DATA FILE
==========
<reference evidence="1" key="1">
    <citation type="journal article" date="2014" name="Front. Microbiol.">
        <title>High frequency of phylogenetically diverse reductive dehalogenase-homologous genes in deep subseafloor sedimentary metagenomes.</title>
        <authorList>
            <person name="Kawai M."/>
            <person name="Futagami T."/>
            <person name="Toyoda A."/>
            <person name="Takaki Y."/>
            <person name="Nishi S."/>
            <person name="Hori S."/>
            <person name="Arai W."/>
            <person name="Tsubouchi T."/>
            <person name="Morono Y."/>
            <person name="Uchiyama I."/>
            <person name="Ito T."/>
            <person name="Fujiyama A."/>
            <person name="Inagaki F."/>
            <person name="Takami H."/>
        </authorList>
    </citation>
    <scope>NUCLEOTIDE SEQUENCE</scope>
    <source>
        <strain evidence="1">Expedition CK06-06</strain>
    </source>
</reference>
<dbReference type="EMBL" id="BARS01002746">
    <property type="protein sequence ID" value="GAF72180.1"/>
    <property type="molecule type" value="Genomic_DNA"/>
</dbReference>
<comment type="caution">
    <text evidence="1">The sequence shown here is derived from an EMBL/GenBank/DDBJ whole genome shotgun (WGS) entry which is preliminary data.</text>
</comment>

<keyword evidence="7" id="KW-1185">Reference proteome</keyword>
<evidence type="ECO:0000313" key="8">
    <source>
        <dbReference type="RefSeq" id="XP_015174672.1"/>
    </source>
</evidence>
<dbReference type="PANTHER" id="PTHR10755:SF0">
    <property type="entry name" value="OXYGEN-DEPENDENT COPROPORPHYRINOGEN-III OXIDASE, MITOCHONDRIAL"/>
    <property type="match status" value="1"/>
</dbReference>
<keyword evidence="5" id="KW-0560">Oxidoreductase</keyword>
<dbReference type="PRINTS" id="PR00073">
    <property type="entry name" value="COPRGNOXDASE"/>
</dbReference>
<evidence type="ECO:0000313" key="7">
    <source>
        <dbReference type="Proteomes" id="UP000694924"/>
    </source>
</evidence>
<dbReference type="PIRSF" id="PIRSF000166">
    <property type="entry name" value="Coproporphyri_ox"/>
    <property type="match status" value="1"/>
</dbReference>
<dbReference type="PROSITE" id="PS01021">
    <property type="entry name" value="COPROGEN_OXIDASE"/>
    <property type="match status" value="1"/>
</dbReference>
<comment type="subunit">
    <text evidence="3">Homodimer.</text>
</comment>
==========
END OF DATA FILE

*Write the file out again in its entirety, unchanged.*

<reference evidence="1" key="1">
    <citation type="journal article" date="2014" name="Front. Microbiol.">
        <title>High frequency of phylogenetically diverse reductive dehalogenase-homologous genes in deep subseafloor sedimentary metagenomes.</title>
        <authorList>
            <person name="Kawai M."/>
            <person name="Futagami T."/>
            <person name="Toyoda A."/>
            <person name="Takaki Y."/>
            <person name="Nishi S."/>
            <person name="Hori S."/>
            <person name="Arai W."/>
            <person name="Tsubouchi T."/>
            <person name="Morono Y."/>
            <person name="Uchiyama I."/>
            <person name="Ito T."/>
            <person name="Fujiyama A."/>
            <person name="Inagaki F."/>
            <person name="Takami H."/>
        </authorList>
    </citation>
    <scope>NUCLEOTIDE SEQUENCE</scope>
    <source>
        <strain evidence="1">Expedition CK06-06</strain>
    </source>
</reference>
<dbReference type="EMBL" id="BARS01002746">
    <property type="protein sequence ID" value="GAF72180.1"/>
    <property type="molecule type" value="Genomic_DNA"/>
</dbReference>
<comment type="caution">
    <text evidence="1">The sequence shown here is derived from an EMBL/GenBank/DDBJ whole genome shotgun (WGS) entry which is preliminary data.</text>
</comment>

<keyword evidence="7" id="KW-1185">Reference proteome</keyword>
<evidence type="ECO:0000313" key="8">
    <source>
        <dbReference type="RefSeq" id="XP_015174672.1"/>
    </source>
</evidence>
<dbReference type="PANTHER" id="PTHR10755:SF0">
    <property type="entry name" value="OXYGEN-DEPENDENT COPROPORPHYRINOGEN-III OXIDASE, MITOCHONDRIAL"/>
    <property type="match status" value="1"/>
</dbReference>
<keyword evidence="5" id="KW-0560">Oxidoreductase</keyword>
<dbReference type="PRINTS" id="PR00073">
    <property type="entry name" value="COPRGNOXDASE"/>
</dbReference>
<evidence type="ECO:0000313" key="7">
    <source>
        <dbReference type="Proteomes" id="UP000694924"/>
    </source>
</evidence>
<dbReference type="PIRSF" id="PIRSF000166">
    <property type="entry name" value="Coproporphyri_ox"/>
    <property type="match status" value="1"/>
</dbReference>
<dbReference type="PROSITE" id="PS01021">
    <property type="entry name" value="COPROGEN_OXIDASE"/>
    <property type="match status" value="1"/>
</dbReference>
<comment type="subunit">
    <text evidence="3">Homodimer.</text>
</comment>